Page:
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recvfrom requires the 5-th parameter to be a pointer to sockaddr structure and the 6-th parameter to be a pointer to a socklen_t.

man recvfrom (3) says:

If the actual length of the address is greater than the length of the supplied sockaddr structure, the stored address shall be truncated.

I don't get it how can I retrieve an address of a sending socket with AF_INET6 address family since the size of sockaddr_in6 is greater than sockaddr thus it would be truncated by recvfrom.

Do I get it right that recvfrom can not retrieve addresses larger than sizeof(sockaddr)?

Do I get it right that even if I define an instance of sockaddr_in6 cast it's address to sockaddr* and pass it to recvfrom, the function would not be able to know that enough space is available to store the address?

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up vote 7 down vote accepted

You pass the pointer of the sockaddr_in6 (type-casted) and the size of the sockaddr_in6 structure as arguments:

struct sockaddr_in6 in6;
socklen_t len6 = sizeof(in6);

recvfrom(sock, buf, buflen, (struct sockaddr *) &in6, &len6);

Since you pass in the correct length to the function, it will work.

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Thank you for an answer. I used to think that the last parameter is provided to recvfrom so that the function fills it with the actual sender address. Am I mistaking? Or the last parameter serves both purpose: before call to recvfrom to indicate available address buffer size and after call to store actual address size? – Kolyunya Aug 19 '13 at 6:55
1  
@Kolyunya It's used for both. When you call the function you tell it how big the socket address structure is, and when it returns the function have set it to the size it used to fill in the structure. – Joachim Pileborg Aug 19 '13 at 6:57

It's correct to cast it to sockaddr* .

Further more, people use often sockaddr_storage, because it is defined as

The header shall define the sockaddr_storage structure. This structure shall be:

  • Large enough to accommodate all supported protocol-specific address structures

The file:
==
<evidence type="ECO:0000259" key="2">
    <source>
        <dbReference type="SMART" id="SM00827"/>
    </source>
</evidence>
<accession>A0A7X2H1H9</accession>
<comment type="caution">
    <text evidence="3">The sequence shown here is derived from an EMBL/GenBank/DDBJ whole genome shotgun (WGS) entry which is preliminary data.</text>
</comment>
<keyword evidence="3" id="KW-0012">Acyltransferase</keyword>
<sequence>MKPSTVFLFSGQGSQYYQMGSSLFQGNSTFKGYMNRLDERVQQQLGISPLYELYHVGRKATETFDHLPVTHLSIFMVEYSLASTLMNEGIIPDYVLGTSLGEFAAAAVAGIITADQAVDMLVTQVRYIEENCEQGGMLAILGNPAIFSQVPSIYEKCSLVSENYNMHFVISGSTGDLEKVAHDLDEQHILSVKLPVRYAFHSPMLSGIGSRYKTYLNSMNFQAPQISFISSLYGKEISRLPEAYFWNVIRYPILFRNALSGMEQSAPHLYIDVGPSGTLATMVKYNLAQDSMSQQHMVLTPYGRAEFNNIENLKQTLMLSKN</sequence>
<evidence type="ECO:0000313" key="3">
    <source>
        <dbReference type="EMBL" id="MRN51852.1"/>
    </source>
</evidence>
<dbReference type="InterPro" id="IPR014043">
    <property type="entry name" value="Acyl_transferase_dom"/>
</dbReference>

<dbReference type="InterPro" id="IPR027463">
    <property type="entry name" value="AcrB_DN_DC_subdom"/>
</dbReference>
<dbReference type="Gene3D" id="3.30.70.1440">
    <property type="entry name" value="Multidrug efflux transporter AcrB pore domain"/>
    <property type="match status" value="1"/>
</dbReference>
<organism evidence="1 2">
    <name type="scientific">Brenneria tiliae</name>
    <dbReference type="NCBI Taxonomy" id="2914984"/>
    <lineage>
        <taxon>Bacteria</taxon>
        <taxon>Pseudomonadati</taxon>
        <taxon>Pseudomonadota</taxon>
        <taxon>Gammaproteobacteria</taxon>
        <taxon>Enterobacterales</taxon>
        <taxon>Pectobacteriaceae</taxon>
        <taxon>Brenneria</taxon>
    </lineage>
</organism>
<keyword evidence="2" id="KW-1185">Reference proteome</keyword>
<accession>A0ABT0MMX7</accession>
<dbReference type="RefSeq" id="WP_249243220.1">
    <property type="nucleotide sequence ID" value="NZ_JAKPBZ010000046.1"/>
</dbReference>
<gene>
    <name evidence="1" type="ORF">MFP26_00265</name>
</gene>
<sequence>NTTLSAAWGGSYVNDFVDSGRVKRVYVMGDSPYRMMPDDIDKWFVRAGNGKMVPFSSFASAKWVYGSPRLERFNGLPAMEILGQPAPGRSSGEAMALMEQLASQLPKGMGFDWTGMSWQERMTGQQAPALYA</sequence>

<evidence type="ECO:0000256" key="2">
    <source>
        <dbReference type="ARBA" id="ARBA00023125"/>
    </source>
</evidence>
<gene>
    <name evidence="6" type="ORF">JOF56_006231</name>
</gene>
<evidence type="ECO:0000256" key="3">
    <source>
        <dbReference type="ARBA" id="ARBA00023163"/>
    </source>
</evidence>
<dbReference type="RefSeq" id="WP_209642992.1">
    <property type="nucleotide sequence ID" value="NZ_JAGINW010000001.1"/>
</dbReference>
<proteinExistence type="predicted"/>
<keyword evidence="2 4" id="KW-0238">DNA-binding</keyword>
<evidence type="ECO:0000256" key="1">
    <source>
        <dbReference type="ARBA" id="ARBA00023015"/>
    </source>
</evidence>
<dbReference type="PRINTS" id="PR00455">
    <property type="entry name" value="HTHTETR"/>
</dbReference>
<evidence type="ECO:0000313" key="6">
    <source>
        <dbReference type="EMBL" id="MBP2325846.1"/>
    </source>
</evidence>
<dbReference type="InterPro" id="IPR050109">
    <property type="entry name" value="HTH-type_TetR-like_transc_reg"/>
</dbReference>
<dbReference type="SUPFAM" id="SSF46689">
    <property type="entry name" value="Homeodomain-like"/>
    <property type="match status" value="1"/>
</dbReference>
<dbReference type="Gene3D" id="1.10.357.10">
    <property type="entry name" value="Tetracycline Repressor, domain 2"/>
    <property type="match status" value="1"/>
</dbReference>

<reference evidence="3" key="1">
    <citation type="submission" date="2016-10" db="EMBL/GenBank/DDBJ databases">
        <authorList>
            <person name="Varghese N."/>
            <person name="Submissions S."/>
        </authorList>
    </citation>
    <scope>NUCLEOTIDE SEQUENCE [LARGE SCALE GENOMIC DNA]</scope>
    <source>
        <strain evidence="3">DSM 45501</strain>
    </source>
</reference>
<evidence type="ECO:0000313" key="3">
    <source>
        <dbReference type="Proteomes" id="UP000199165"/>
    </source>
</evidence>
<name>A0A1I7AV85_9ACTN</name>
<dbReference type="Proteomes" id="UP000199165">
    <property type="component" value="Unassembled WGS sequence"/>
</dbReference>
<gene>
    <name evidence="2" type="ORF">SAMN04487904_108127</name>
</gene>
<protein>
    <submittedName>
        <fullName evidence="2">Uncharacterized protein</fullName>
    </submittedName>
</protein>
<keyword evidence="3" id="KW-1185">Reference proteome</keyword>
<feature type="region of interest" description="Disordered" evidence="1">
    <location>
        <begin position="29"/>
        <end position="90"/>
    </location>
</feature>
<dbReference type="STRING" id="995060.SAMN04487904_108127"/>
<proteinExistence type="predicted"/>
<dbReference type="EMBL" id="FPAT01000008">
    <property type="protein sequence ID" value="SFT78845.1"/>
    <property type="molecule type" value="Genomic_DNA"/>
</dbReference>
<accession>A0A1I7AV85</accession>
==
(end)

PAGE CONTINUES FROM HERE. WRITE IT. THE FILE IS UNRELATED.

• Aligned at an appropriate boundary so that pointers to it can be cast as pointers to protocol-specific address structures and used to access the fields of those structures without alignment problems

In this way you can use it for several protocols, so you're not boundedn to only IPv6 or IPv4.

So you can do

struct sockaddr_storage addr;
socklen_t sa_len = sizeof(addr);

recvfrom (sock, buffer, sizeof (buffer), (struct sockaddr*) &addr, &sa_len);

If you need to know what kinf of sockaddr is, you can check the mandatory sa_family_t ss_family field present in each sockaddr struct.

You may also be interested in this link or this one.

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1  
Thank you for a sockaddr_storage reference, this really helped – Kolyunya Aug 19 '13 at 7:18
    
Do you have negative experience or reference about not using sockaddr_storage? I'm asking because you mentioned it, and I've been avoiding it like the devil ever since for the sole reason that on some platforms it's a structure of sheer forbidding size. sockaddr_in6 so far has always worked for me, but what does "has always worked for me" really mean... – Damon Aug 19 '13 at 14:20
    
well, as far as I know, that's a good practice for handling multi protocol cases. The standard does not mandate anything about the sizes of all the sockaddr structs (aligning for optimization is not forbidden, even though it's different from what's running on the wire), the only thing it is stated it that sockadrr_storage MUST be large enough to hold any of them. – Ottavio Campana Aug 19 '13 at 15:15

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